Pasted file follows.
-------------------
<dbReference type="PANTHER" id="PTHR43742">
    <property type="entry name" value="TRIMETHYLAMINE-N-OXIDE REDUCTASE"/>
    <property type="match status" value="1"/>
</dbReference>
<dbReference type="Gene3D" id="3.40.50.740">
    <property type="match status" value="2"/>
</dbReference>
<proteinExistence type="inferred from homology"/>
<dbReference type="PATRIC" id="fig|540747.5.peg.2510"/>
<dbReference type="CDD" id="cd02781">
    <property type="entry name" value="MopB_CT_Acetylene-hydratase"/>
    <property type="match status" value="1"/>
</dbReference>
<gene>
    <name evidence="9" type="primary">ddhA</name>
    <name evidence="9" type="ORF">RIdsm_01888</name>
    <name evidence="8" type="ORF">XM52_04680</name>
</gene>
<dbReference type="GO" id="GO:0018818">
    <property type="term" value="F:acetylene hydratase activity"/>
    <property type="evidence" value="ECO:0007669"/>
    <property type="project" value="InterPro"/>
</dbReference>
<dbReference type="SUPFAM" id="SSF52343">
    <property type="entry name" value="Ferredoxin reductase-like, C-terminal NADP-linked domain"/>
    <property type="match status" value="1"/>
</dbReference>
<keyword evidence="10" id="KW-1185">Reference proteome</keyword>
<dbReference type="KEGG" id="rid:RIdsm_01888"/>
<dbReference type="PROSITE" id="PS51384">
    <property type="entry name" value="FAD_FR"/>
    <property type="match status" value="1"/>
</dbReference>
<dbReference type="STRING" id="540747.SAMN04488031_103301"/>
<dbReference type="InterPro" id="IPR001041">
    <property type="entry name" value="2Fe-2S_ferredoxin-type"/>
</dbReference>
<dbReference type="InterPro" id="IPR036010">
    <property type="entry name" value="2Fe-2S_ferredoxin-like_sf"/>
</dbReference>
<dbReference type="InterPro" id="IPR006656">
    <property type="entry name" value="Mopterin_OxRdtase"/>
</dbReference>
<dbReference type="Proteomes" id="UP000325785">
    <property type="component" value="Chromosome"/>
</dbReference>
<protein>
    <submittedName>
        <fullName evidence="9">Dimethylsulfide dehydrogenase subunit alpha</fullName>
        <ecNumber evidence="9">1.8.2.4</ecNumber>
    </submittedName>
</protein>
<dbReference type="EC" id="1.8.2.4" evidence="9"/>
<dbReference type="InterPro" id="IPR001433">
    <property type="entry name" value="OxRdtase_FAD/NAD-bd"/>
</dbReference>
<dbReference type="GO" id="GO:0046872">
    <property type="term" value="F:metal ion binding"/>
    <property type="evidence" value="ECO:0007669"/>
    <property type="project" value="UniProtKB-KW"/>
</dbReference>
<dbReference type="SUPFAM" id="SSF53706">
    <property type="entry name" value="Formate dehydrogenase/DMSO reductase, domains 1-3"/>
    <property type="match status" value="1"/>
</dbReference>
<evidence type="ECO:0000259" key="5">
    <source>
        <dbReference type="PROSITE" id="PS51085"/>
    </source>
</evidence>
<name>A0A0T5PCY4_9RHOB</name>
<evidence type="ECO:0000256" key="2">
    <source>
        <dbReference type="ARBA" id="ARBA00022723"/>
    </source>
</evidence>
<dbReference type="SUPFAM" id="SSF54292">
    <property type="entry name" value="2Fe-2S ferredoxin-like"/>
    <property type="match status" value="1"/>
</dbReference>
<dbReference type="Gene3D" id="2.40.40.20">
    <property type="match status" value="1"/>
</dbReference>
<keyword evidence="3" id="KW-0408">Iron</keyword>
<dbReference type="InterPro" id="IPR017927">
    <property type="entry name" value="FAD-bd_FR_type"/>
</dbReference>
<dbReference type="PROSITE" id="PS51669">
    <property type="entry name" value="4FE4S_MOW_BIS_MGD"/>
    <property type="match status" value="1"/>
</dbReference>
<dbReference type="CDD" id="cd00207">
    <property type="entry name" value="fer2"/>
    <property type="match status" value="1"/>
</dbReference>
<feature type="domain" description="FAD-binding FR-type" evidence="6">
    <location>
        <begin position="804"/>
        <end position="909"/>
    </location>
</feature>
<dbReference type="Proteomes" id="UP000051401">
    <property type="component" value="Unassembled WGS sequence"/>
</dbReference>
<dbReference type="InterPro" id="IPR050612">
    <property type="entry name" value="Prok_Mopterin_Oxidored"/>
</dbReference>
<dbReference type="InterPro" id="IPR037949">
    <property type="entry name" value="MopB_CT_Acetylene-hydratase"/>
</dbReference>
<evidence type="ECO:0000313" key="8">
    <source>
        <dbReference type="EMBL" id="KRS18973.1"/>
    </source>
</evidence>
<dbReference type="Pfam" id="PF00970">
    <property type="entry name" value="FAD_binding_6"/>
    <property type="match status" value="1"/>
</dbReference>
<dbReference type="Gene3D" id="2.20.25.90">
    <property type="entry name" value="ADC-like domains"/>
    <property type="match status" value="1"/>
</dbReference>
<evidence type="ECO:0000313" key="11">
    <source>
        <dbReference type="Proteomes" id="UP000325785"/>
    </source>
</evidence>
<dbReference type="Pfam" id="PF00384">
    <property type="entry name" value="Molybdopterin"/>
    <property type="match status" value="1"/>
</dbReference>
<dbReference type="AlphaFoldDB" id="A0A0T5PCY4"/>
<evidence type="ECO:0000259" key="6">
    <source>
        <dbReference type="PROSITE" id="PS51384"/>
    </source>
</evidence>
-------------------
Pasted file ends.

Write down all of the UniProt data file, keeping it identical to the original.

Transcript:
<dbReference type="PANTHER" id="PTHR43742">
    <property type="entry name" value="TRIMETHYLAMINE-N-OXIDE REDUCTASE"/>
    <property type="match status" value="1"/>
</dbReference>
<dbReference type="Gene3D" id="3.40.50.740">
    <property type="match status" value="2"/>
</dbReference>
<proteinExistence type="inferred from homology"/>
<dbReference type="PATRIC" id="fig|540747.5.peg.2510"/>
<dbReference type="CDD" id="cd02781">
    <property type="entry name" value="MopB_CT_Acetylene-hydratase"/>
    <property type="match status" value="1"/>
</dbReference>
<gene>
    <name evidence="9" type="primary">ddhA</name>
    <name evidence="9" type="ORF">RIdsm_01888</name>
    <name evidence="8" type="ORF">XM52_04680</name>
</gene>
<dbReference type="GO" id="GO:0018818">
    <property type="term" value="F:acetylene hydratase activity"/>
    <property type="evidence" value="ECO:0007669"/>
    <property type="project" value="InterPro"/>
</dbReference>
<dbReference type="SUPFAM" id="SSF52343">
    <property type="entry name" value="Ferredoxin reductase-like, C-terminal NADP-linked domain"/>
    <property type="match status" value="1"/>
</dbReference>
<keyword evidence="10" id="KW-1185">Reference proteome</keyword>
<dbReference type="KEGG" id="rid:RIdsm_01888"/>
<dbReference type="PROSITE" id="PS51384">
    <property type="entry name" value="FAD_FR"/>
    <property type="match status" value="1"/>
</dbReference>
<dbReference type="STRING" id="540747.SAMN04488031_103301"/>
<dbReference type="InterPro" id="IPR001041">
    <property type="entry name" value="2Fe-2S_ferredoxin-type"/>
</dbReference>
<dbReference type="InterPro" id="IPR036010">
    <property type="entry name" value="2Fe-2S_ferredoxin-like_sf"/>
</dbReference>
<dbReference type="InterPro" id="IPR006656">
    <property type="entry name" value="Mopterin_OxRdtase"/>
</dbReference>
<dbReference type="Proteomes" id="UP000325785">
    <property type="component" value="Chromosome"/>
</dbReference>
<protein>
    <submittedName>
        <fullName evidence="9">Dimethylsulfide dehydrogenase subunit alpha</fullName>
        <ecNumber evidence="9">1.8.2.4</ecNumber>
    </submittedName>
</protein>
<dbReference type="EC" id="1.8.2.4" evidence="9"/>
<dbReference type="InterPro" id="IPR001433">
    <property type="entry name" value="OxRdtase_FAD/NAD-bd"/>
</dbReference>
<dbReference type="GO" id="GO:0046872">
    <property type="term" value="F:metal ion binding"/>
    <property type="evidence" value="ECO:0007669"/>
    <property type="project" value="UniProtKB-KW"/>
</dbReference>
<dbReference type="SUPFAM" id="SSF53706">
    <property type="entry name" value="Formate dehydrogenase/DMSO reductase, domains 1-3"/>
    <property type="match status" value="1"/>
</dbReference>
<evidence type="ECO:0000259" key="5">
    <source>
        <dbReference type="PROSITE" id="PS51085"/>
    </source>
</evidence>
<name>A0A0T5PCY4_9RHOB</name>
<evidence type="ECO:0000256" key="2">
    <source>
        <dbReference type="ARBA" id="ARBA00022723"/>
    </source>
</evidence>
<dbReference type="SUPFAM" id="SSF54292">
    <property type="entry name" value="2Fe-2S ferredoxin-like"/>
    <property type="match status" value="1"/>
</dbReference>
<dbReference type="Gene3D" id="2.40.40.20">
    <property type="match status" value="1"/>
</dbReference>
<keyword evidence="3" id="KW-0408">Iron</keyword>
<dbReference type="InterPro" id="IPR017927">
    <property type="entry name" value="FAD-bd_FR_type"/>
</dbReference>
<dbReference type="PROSITE" id="PS51669">
    <property type="entry name" value="4FE4S_MOW_BIS_MGD"/>
    <property type="match status" value="1"/>
</dbReference>
<dbReference type="CDD" id="cd00207">
    <property type="entry name" value="fer2"/>
    <property type="match status" value="1"/>
</dbReference>
<feature type="domain" description="FAD-binding FR-type" evidence="6">
    <location>
        <begin position="804"/>
        <end position="909"/>
    </location>
</feature>
<dbReference type="Proteomes" id="UP000051401">
    <property type="component" value="Unassembled WGS sequence"/>
</dbReference>
<dbReference type="InterPro" id="IPR050612">
    <property type="entry name" value="Prok_Mopterin_Oxidored"/>
</dbReference>
<dbReference type="InterPro" id="IPR037949">
    <property type="entry name" value="MopB_CT_Acetylene-hydratase"/>
</dbReference>
<evidence type="ECO:0000313" key="8">
    <source>
        <dbReference type="EMBL" id="KRS18973.1"/>
    </source>
</evidence>
<dbReference type="Pfam" id="PF00970">
    <property type="entry name" value="FAD_binding_6"/>
    <property type="match status" value="1"/>
</dbReference>
<dbReference type="Gene3D" id="2.20.25.90">
    <property type="entry name" value="ADC-like domains"/>
    <property type="match status" value="1"/>
</dbReference>
<evidence type="ECO:0000313" key="11">
    <source>
        <dbReference type="Proteomes" id="UP000325785"/>
    </source>
</evidence>
<dbReference type="Pfam" id="PF00384">
    <property type="entry name" value="Molybdopterin"/>
    <property type="match status" value="1"/>
</dbReference>
<dbReference type="AlphaFoldDB" id="A0A0T5PCY4"/>
<evidence type="ECO:0000259" key="6">
    <source>
        <dbReference type="PROSITE" id="PS51384"/>
    </source>
</evidence>